The Covid-19 vaccine developed at Oxford University works perfectly and builds strong immunity to the virus, a study shows.
Great hopes rest on the vaccine, which is a global frontrunner and has been shown to safely trigger an immune response in volunteers given it in early trials.But, unlike traditional vaccines which use a weakened virus, or small amounts of it, the innovative Oxford jab causes the body to make part of the virus itself.
Now researchers led by the University of Bristol have found this daring technology works for the coronavirus, just as it has for similar viruses in the past.
A study using cells in the laboratory found the vaccine effectively delivers the instructions for the Covid protein, which cells copy thousands of times to produce it in large amounts.
This means a person's immune system is then primed to recognise the disease and fight it off without them falling ill.
Dr David Matthews, from Bristol's School of Cellular and Molecular Medicine (CMM), who led the research, said: 'Until now, the technology hasn't been able to provide answers with such clarity, but we now know the vaccine is doing everything we expected and that is only good news in our fight against the illness.'
While the world waits for the results of trials on whether the Oxford vaccine actually works, the new findings are the next step forward.Scientists found instructions from the vaccine were copied accurately by cells, making the protein correctly.
Sarah Gilbert, who leads the Oxford University vaccine trial, said: 'The study confirms that large amounts of the coronavirus spike protein are produced with great accuracy, and this goes a long way to explaining the success of the vaccine in inducing a strong immune response.'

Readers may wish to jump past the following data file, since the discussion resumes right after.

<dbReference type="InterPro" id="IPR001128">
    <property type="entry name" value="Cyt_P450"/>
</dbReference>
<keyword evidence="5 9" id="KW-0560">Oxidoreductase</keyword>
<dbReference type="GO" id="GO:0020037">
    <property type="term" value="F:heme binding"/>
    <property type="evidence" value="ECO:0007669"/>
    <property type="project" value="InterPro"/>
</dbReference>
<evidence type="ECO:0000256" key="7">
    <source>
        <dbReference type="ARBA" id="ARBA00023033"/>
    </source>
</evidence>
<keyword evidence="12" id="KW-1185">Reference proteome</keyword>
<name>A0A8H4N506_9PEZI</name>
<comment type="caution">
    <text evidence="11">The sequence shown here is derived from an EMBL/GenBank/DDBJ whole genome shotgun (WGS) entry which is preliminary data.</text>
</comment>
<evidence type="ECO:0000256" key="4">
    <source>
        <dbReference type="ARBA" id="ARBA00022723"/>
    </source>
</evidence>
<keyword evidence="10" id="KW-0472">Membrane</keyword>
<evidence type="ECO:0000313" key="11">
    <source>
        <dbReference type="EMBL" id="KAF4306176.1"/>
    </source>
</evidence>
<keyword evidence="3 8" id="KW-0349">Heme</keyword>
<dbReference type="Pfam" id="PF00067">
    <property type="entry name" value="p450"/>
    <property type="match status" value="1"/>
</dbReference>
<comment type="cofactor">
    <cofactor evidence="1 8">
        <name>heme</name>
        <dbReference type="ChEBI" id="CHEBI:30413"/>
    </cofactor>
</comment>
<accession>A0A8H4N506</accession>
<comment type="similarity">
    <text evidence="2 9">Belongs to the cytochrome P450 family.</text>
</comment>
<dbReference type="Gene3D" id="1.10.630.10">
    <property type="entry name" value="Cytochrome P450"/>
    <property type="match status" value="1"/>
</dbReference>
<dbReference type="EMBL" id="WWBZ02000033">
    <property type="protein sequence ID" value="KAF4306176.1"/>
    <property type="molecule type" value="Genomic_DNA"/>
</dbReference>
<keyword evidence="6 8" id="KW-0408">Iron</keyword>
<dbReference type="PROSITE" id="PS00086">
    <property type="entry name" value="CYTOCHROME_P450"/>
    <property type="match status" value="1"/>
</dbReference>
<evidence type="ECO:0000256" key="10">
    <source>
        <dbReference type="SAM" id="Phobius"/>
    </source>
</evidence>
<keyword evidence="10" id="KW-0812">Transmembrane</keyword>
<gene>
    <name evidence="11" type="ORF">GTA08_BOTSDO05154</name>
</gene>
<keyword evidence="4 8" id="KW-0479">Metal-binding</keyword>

The results were released as the Chief Scientific Adviser warned a widespread roll-out of a vaccine for Covid-19 is unlikely to take place before next year, even if a 'few doses' are available before Christmas.
Speaking at the Downing Street press conference, Sir Patrick Vallance said: 'Things are progressing well, there are vaccines that produce an immune response, they're in phase three clinical trials, we should be seeing some data read-outs over the course of this year, but I remain of the view that the possibility of wider-spread use of vaccines isn't going to be until spring or so next year, by the time we get enough doses and enough understanding of the outputs to use them.'
Sir Patrick said the aim would be for a vaccine to allow the 'release' of measures such as social distancing and mask-wearing.
He said: 'That's got to be an aim that we would all wish for, and that's why so many companies around the world are working on vaccines and why there has been such remarkable progress.'
The UK's chief scientific adviser also told peers this week that he thought Covid-19 would probably never disappear and that a vaccine won't stop it completely.
Source: Daily Mail